As COVID-19 rages across China, bringing with it the potential for further mutations and another global wave of disease, the international community again must remember the devastation to lives and livelihoods that the disease has left in its wake. December 27, the International Day of Epidemic Preparedness, presents an annual opportunity to take stock and to rededicate ourselves to local, national, and international work to confront not only this pandemic, but ones yet to emerge.

As we move forward in a world fortified by new vaccines, therapeutics and treatment protocols for COVID-19, we must remember what it cost to get here, and maintain epidemic preparedness as a top global priority with advocacy to sustain political will.

As U.N. Secretary-General António Guterres stated: “Infectious diseases remain a clear and present danger to every country… [a]n outbreak anywhere is a potential pandemic everywhere.” Particularly as it is likely that zoonotic diseases – such as COVID-19 – will increase in prevalence with climate change and habitat encroachment, the world must make the sound investment now to prepare for and prevent future global health crises. As we learned from COVID-19, even epidemics with a relatively low overall mortality rate can overwhelm health systems, damage economies and vital supply chains and delay education. And each of these effects disproportionately impact the world’s most vulnerable populations.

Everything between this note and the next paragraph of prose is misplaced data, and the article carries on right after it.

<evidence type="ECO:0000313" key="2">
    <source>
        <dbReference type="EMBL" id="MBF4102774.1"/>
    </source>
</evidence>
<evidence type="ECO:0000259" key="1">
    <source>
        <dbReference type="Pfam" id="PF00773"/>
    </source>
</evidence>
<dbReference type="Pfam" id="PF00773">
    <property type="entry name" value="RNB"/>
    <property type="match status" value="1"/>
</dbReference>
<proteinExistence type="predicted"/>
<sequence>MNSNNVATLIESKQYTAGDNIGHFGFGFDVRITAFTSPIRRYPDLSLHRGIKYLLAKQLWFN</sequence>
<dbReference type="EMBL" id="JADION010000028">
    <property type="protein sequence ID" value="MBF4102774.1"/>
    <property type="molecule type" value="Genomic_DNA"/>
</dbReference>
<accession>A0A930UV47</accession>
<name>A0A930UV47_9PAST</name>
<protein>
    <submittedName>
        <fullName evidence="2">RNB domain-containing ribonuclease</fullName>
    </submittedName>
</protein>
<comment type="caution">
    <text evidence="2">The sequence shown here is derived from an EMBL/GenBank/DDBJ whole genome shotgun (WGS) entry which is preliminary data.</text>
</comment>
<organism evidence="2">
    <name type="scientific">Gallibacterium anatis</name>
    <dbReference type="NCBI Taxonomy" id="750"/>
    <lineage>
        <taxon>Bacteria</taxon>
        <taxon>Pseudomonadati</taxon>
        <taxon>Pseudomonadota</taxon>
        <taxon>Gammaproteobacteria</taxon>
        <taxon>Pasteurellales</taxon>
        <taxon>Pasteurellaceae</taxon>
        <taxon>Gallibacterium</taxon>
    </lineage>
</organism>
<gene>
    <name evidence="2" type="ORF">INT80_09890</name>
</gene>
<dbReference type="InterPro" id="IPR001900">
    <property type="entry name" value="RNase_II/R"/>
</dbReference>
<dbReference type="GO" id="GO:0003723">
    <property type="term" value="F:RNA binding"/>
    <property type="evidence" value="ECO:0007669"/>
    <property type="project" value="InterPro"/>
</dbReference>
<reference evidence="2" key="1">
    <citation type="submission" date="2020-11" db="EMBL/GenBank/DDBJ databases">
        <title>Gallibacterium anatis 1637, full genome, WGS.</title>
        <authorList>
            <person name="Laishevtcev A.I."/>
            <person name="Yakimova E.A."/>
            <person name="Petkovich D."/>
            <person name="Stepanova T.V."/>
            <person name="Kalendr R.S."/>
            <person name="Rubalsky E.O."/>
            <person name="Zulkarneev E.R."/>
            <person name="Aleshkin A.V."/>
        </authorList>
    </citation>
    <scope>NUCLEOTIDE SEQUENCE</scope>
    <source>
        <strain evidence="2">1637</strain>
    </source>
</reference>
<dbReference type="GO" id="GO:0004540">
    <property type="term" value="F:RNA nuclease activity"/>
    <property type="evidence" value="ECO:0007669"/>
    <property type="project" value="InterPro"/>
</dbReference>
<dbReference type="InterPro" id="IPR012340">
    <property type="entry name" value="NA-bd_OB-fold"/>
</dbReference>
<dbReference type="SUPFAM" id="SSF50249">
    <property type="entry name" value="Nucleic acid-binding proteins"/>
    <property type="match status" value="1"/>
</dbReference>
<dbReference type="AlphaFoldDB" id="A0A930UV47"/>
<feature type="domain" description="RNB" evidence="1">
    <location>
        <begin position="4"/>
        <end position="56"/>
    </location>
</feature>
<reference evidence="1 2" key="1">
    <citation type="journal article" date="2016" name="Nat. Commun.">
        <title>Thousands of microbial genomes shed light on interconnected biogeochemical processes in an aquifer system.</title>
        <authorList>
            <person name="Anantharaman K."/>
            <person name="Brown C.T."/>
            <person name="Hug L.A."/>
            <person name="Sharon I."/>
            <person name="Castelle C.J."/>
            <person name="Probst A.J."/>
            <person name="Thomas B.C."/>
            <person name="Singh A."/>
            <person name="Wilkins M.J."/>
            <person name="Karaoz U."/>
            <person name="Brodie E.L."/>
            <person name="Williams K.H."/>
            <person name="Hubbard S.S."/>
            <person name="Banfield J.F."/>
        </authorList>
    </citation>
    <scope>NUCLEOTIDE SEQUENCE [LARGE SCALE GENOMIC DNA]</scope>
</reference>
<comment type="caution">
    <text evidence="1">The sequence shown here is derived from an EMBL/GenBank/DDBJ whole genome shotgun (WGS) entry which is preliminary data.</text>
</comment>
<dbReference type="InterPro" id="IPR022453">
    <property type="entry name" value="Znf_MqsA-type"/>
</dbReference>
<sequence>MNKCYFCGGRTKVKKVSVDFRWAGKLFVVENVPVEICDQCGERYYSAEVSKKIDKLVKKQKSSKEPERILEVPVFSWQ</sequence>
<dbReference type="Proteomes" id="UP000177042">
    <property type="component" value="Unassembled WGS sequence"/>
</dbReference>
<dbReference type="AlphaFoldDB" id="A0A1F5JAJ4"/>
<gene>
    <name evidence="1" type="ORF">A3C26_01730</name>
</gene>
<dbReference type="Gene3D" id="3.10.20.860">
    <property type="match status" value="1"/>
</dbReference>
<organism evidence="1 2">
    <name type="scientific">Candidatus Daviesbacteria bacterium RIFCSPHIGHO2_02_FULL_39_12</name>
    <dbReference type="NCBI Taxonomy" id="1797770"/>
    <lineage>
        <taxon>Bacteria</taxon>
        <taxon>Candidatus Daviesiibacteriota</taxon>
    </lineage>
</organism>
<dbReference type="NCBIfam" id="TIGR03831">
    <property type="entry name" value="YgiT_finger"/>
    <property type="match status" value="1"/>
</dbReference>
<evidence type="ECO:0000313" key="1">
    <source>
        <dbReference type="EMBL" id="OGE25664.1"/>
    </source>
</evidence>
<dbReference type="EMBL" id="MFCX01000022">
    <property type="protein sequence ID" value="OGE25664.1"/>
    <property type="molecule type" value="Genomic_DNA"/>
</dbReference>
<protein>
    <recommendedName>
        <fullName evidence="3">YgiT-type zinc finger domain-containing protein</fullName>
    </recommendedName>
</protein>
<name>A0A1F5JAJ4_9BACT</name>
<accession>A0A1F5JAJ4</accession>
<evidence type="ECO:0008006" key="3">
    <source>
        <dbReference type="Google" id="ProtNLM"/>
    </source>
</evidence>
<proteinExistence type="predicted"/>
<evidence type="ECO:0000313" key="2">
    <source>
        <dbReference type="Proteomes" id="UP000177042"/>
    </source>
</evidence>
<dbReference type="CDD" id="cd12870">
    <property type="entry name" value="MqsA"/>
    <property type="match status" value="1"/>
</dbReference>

Central to epidemic preparedness is sustained political will. In 2018, through the Global Health Advocacy Incubator’s (GHAI) Prevent Epidemics program, we began work in partnership with local civil society organizations to raise public awareness and political commitment for epidemic preparedness funding through country-led advocacy focused on domestic resource mobilization.

We are proud to work with local partners to advocate for accountable, technically sound country-level mechanisms to channel resources for epidemic preparedness. If the last few years have taught us anything, epidemic preparedness must be built between crises to bend the arc of an outbreak to containment before reaching pandemic proportions.

Earlier this month, GHAI launched a new learning resource, the Budget Advocacy Toolkit for Epidemic Preparedness, at an official side event to the Second International Conference on Public Health in Africa. Cosponsored by Resolve to Save Lives, the event brought together partners from GHAI’s Prevent Epidemics program to discuss successful advocacy strategies to build political will and public support for epidemic preparedness funding in Senegal, Nigeria and Ghana. GHAI’s four step advocacy approach outlined in the toolkit: campaign planning, campaign implementation, budget accountability and budget sustainability is available at budgetadvocacy.org.

Globally, we must work together to prevent future epidemics to protect all people and ensure that the “new normal” is one that advances epidemic preparedness and global health security.

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